Therefore, an impactful way to enhance user interaction involves clustering similar datasets.

While dataset similarity attracts substantial attention in the research world, the focus leans heavily toward images, with tabular datasets receiving comparatively less attention. Here, we propose an intuitive two-step process grounded exclusively in dataset schema comparison:

  • Initially, candidates are clustered based on the syntactic similarity of their schemas. Each cluster is represented by a representative candidate.
  • Then, the representative candidates sharing common themes are grouped together.

From a product perspective, this allows users to navigate candidates across multiple layers of granularity:

  • First, users are presented with a ranked list of topics inferred from the candidate datasets. This helps users with specific search intentions to focus on topics that match their use case. The ranking follows successively: the average estimated Jaccard Containment across schema clusters in a topic, the number of clusters in each topic, and finally, the total candidate count.
  • Moving forward, for a particular topic, users can peruse the cluster listings. Given the semblance in schemas among datasets within a cluster, only the representative dataset is displayed.
  • In cases where the representative dataset doesn’t precisely fit the user’s requirements, they can explore all datasets within that cluster, facilitating the selection of a better candidate for their intended use case.

Let’s dive in a bit more.

Schema Clustering

First, we create a concatenated string of column names for each candidate dataset, ensuring the removal of any special characters. We then apply tf-idf on this preprocessed data, generating a document-term matrix. Subsequently, various clustering algorithms can be applied to this matrix.

The tuning of clustering hyperparameters depends on the desired outcome. Smaller clusters guarantee high redundancy among datasets but may yield numerous overly similar clusters. On the other hand, larger clusters risk grouping unrelated candidates.

Selecting a representative dataset for each cluster is an interesting question that involves two dimensions:

  • Data-based: Opting for the most comprehensive dataset, which could entail: the dataset that comprises other datasets or the dataset with the most rows/columns.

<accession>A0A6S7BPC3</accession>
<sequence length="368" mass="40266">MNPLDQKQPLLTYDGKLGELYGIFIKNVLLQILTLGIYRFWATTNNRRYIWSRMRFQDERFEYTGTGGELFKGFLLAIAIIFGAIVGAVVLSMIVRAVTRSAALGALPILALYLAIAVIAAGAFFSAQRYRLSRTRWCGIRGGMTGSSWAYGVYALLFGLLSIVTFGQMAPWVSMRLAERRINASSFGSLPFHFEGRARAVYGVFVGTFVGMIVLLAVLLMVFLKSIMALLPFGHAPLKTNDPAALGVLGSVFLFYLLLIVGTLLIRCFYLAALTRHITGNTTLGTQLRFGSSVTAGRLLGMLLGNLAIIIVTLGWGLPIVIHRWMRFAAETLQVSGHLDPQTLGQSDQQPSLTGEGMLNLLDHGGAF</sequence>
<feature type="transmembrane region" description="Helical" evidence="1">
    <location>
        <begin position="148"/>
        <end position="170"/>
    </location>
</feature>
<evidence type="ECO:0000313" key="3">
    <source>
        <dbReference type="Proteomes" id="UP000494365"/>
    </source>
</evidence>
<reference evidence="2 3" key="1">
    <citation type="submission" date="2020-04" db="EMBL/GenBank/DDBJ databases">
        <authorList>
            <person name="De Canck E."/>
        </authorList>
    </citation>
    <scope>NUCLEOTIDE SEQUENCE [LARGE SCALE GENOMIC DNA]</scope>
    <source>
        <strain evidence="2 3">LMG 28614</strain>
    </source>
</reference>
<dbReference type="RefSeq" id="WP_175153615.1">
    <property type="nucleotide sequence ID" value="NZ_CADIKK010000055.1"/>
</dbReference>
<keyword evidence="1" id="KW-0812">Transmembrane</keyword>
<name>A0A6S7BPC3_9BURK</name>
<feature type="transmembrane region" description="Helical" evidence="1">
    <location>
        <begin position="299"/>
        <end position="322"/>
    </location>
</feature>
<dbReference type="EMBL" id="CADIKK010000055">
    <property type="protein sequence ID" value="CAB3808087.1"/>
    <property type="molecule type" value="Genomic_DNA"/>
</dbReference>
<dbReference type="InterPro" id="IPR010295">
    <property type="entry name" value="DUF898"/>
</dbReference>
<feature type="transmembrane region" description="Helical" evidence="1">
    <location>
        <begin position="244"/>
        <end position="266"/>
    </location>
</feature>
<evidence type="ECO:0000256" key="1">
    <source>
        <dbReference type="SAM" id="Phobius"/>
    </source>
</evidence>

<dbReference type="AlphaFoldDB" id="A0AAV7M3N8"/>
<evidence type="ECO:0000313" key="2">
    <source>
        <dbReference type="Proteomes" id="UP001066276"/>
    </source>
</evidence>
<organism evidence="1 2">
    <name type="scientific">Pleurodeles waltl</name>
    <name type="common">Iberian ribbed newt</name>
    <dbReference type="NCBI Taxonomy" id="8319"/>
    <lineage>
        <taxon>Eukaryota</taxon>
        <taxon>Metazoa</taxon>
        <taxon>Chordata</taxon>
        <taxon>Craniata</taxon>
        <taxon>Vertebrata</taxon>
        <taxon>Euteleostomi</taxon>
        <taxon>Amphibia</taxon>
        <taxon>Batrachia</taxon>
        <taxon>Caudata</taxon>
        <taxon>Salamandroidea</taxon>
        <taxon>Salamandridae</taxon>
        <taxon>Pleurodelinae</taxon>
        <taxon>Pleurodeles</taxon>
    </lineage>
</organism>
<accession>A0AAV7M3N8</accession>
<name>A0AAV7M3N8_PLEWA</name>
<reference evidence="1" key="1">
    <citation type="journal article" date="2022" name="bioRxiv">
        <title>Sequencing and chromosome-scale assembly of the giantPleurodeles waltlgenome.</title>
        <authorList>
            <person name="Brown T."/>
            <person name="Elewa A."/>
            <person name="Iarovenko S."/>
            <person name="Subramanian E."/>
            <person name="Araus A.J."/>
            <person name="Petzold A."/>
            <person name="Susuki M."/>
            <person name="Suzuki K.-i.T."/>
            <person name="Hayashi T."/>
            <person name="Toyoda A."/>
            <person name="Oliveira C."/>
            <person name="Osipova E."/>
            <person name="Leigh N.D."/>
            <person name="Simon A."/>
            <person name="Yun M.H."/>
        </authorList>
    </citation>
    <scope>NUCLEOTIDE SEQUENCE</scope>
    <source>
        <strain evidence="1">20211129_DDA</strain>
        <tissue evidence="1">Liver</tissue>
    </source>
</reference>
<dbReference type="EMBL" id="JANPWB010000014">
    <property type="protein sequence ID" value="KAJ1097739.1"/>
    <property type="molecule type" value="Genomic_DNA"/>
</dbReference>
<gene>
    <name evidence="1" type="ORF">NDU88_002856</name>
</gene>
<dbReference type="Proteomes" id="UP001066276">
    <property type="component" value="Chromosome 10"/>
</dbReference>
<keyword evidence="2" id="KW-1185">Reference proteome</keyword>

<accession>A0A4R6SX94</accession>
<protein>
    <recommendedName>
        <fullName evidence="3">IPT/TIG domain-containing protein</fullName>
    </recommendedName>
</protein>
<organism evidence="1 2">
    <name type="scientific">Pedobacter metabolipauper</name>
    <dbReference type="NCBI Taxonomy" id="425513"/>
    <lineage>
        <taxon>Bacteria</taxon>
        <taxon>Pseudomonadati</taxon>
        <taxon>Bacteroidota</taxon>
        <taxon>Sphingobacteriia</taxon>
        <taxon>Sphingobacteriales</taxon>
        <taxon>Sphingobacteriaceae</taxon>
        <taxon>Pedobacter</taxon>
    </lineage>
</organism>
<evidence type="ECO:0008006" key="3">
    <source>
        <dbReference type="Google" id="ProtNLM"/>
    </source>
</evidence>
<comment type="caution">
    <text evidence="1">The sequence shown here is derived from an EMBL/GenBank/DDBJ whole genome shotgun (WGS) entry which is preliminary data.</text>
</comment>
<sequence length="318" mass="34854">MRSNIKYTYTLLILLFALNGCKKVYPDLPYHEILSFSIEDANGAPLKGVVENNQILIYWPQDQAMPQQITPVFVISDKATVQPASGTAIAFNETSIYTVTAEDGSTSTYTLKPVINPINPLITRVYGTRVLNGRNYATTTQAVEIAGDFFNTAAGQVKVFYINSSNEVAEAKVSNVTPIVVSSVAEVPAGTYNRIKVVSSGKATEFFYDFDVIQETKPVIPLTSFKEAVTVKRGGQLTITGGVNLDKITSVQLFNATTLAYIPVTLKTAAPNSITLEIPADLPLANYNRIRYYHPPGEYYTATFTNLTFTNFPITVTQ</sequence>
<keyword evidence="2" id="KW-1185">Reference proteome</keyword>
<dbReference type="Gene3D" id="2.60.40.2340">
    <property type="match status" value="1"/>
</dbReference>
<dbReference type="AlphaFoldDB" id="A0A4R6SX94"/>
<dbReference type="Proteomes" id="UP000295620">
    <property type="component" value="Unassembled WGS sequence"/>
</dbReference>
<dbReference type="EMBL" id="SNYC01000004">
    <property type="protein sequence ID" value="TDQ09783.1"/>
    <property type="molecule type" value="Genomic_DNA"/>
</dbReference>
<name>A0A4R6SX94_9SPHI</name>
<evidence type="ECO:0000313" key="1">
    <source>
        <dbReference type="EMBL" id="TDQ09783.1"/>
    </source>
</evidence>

• Metadata-based: Favoring datasets with greater usage or popularity, which indicates higher quality and reliability.

Topic Clustering

After retrieving schema clusters and their representatives, we focus on adding a semantic layer into the outcomes. Specifically, our aim is to aggregate clusters that belong to similar topics.

In this pursuit, Large Language Models (LLMs) have emerged as a potent solution. Our approach involves constructing prompts akin to the following:

You are given a list of dataset name along with their column’s names.

Your goal is to group these datasets together based on the topic that they are about.

For example: dataset ARR_2013 and dataset 2012_NARR_detailed must be grouped together as they are about the annual recurrent revenue.

Your answer must be a JSON list of groups with a good description of the inferred topic.


{“group_member”: [“customer_dataset”, “client_transaction_2010”], “topic”: “Customers and their activities”},

{“group_member”: [“workday_data”, “emmployee_active”, “employee_paris”], “topic”: “Information about current and past employees”}

{“group_member”: [“ARR_2013”, “2012_NARR_detailed”], “topic”: “Annual recurrent revenue”}


You must avoid having one dataset per group or all dataset in one group.

The list of datasets along with their columns:

It’s worth noting that we exclusively use representative datasets for two reasons:

  • Clusters with datasets sharing the same cluster exhibit substantial redundancy, implying a common underlying topic.
  • Given the current token limitations, incorporating all candidate datasets into the prompt is not feasible.

(Better) Ranking

Up until this point, our approach has primarily relied upon the estimated Jaccard Containment as the ranking metric. This choice is informed by the fact that without a clear understanding of the user’s intent and, consequently, a measurable objective, our metric options are significantly limited.

To enhance the efficiency of our pipeline, it becomes imperative to incorporate more user-driven signals. There are several logical steps we can take to achieve this:

  • Utilizing User Inputs With LLMs: One effective strategy involves engaging users directly to understand their specific requirements. We can prompt users for details about what they seek and then employ LLMs to process these requests intelligently.
  • Keyword-Driven Approach: Alternatively, if we wish to avoid the complexity of natural language processing, we can solicit users to provide relevant keywords. By incorporating these keywords, we can rank the outcomes accordingly.
  • Focused Scope: To streamline our efforts, we can narrow our focus to a specific use case, such as machine learning. Here, the objective would revolve around identifying joins that have the potential to enhance model performance.

In summary, by harnessing user insights and leveraging advanced techniques like LLMs, we can significantly refine our approach and ultimately yield more meaningful results.


In this article, we have discussed the issues with the current search experience for data discovery and the potential benefits of join suggestion. The proposed pipeline involves Lazo’s efficient set matching using hash-based techniques, candidates clustering based on schema and semantic similarities, and possible improvements to ranking metrics. These steps collectively will enhance the user’s data experience.

Stay tuned for the upcoming Part 2, where we will explore Lazo in more detail and its connection to the traditional MinHash LSH technique.